Yet despite these legal advances and the outpouring of opposition to the dams, HidroAysén has managed to push its project forward through the impressive series of obstacles the opposition has thrown in its path.  And because the international media moves from one environmental hot topic to the next in a matter of months, it’s easy to have a false sense of security about what very well might happen to the endangered Baker and Pascua. The most recent development does not bode well for these beloved waterways: in October, the court of appeals overruled the injunction, thereby lifting the suspension order a lower court had imposed in June.

But the battle is far from over. From here, the case will go to the Chilean Supreme Court. So it seems there is still a chance to turn this roadblock into a dead end for the dams. For those who wish to stand in solidarity with the Sin Represas movement, the best advice is simple: don’t give up. From what we’ve seen so far, public opposition from both in and outside of Chile has been the strongest force in delaying HidroAysén’s agenda. Whether taking to the streets in Santiago, raising awareness about this unfinished story, or engaging in the growing dialogue around Chile’s need for alternative energy, the message must be loud and clear: these dams will be unhealthy for Chile’s communities, its wildlife, and its future.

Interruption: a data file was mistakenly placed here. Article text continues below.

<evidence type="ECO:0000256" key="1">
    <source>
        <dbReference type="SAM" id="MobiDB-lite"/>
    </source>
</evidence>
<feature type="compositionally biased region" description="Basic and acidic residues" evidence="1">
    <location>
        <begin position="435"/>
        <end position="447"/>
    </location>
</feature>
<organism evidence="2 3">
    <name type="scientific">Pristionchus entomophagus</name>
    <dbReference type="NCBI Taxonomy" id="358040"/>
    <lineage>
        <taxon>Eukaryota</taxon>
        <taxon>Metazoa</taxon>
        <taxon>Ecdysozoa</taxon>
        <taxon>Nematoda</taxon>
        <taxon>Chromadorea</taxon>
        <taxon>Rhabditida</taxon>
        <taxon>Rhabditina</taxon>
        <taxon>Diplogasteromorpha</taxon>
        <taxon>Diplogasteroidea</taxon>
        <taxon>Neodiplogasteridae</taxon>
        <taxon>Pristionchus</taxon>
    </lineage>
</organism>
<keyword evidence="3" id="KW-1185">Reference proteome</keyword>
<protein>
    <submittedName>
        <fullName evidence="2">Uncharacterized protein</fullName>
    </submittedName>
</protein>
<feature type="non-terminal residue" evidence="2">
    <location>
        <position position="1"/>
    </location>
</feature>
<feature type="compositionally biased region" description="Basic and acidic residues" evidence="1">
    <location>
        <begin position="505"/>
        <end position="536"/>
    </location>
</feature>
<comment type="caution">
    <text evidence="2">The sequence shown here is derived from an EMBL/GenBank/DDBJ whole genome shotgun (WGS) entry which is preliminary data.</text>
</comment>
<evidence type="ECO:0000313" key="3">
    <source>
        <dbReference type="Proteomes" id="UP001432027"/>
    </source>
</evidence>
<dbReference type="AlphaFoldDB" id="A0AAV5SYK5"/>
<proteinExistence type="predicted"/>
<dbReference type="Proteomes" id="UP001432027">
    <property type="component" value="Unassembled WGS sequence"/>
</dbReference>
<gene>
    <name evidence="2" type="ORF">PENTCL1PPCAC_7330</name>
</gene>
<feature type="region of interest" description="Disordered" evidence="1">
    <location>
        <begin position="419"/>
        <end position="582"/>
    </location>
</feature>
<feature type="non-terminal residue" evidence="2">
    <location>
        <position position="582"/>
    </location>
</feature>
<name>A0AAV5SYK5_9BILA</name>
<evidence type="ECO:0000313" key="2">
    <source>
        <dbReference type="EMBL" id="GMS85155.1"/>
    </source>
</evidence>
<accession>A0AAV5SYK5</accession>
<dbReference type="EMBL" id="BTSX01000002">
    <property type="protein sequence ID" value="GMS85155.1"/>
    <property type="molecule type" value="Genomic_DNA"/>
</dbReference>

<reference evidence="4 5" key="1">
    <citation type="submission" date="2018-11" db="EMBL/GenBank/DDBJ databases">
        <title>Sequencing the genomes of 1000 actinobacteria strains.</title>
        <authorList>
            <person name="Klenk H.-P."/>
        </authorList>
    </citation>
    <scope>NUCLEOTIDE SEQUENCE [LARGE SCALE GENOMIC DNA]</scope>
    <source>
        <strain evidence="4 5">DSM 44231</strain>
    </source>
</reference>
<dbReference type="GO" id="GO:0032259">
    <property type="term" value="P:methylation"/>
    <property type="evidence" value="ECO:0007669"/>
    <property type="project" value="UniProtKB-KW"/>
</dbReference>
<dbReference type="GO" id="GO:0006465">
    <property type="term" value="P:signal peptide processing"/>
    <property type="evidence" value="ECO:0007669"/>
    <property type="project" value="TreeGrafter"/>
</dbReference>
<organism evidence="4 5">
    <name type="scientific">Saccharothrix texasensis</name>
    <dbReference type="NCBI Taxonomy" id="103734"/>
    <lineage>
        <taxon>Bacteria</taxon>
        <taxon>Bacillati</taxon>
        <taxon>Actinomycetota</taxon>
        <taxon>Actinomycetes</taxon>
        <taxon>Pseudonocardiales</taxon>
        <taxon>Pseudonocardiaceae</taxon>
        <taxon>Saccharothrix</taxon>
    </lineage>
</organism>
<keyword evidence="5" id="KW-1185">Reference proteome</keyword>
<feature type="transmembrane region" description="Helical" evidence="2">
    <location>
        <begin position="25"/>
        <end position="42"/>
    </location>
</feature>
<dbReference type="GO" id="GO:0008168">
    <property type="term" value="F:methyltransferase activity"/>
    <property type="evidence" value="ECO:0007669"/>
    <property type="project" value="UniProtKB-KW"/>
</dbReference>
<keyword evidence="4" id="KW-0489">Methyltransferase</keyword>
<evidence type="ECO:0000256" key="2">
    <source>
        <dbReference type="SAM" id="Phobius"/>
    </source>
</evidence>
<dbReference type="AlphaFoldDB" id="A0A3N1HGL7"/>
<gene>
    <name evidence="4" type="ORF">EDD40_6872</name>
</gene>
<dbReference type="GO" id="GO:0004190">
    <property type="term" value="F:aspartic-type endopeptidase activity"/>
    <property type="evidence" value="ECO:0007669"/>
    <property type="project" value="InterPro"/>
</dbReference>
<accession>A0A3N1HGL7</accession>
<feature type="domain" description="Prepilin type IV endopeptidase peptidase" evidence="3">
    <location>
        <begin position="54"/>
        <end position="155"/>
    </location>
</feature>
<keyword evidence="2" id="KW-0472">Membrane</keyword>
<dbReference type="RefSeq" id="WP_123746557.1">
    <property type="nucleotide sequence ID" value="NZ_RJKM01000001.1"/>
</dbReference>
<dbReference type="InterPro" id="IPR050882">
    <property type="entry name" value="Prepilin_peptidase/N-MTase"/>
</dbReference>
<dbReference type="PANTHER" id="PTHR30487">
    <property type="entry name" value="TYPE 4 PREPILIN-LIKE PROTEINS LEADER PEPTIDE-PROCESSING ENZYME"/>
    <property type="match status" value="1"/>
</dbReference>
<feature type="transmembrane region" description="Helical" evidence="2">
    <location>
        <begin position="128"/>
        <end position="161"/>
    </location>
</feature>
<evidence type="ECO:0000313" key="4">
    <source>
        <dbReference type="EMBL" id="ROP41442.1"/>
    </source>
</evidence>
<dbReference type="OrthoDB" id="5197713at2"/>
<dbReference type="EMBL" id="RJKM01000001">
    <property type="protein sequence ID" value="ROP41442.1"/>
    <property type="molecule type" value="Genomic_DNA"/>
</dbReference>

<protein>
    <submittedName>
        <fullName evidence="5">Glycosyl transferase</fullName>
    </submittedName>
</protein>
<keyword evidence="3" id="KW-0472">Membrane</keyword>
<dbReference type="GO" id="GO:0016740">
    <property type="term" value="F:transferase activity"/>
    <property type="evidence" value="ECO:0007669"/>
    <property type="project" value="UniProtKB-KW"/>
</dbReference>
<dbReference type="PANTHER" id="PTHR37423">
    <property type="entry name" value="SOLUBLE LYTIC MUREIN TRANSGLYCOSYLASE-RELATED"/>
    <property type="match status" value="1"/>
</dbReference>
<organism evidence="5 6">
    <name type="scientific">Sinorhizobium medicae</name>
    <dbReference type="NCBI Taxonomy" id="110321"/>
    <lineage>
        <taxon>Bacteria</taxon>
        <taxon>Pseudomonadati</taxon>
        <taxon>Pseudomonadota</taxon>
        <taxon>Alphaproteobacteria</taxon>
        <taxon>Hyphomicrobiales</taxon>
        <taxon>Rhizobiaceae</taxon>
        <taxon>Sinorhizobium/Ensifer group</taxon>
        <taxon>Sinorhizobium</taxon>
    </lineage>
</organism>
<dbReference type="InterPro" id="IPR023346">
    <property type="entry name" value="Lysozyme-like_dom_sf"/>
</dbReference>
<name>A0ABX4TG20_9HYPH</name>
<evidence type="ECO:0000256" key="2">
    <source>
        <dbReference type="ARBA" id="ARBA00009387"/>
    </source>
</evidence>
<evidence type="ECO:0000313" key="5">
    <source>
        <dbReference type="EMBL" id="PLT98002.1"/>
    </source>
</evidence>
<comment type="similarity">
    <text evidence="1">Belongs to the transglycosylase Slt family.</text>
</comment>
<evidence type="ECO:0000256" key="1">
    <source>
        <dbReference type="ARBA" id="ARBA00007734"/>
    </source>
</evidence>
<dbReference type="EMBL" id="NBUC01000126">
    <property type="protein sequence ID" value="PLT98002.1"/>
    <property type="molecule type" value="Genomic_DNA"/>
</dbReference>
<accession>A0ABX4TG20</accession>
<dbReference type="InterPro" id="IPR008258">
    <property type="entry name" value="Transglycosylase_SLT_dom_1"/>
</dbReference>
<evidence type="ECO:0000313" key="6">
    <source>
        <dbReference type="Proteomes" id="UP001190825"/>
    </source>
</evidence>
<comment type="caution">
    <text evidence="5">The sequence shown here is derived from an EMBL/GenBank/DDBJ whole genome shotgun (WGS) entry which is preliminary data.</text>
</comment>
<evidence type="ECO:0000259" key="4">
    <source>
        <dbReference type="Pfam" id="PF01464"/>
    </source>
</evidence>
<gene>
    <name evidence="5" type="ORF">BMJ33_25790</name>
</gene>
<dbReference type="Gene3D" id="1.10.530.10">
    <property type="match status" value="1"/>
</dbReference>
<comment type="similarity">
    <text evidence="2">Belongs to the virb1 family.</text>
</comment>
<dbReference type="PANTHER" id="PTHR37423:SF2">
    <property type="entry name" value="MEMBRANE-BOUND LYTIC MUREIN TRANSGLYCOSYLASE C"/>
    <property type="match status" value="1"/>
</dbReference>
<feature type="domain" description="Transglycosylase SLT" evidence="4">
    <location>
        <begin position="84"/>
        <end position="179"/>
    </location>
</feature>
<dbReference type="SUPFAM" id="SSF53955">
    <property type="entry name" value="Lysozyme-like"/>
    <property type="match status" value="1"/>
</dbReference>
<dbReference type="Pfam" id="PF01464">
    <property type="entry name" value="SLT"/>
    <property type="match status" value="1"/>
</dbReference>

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Ten Reasons to Donate to Conservacion Patagonica This Holiday Season

Our annual fund drive is about halfway complete, and while we’re on track for a fantastic year of giving, we need your help! If 100 more people make a donation, 2011 will set the record for the most fund drive donors ever.  Make a online donation here.

As our followers know, the park will open to the public at the beginning of 2012, and we have a busy year ahead of trail-building, campground-constructing, wildlife-recovering, and more.  Your help will launch us into our biggest summer season yet. Here are ten good reasons to support the Patagonia National Park project: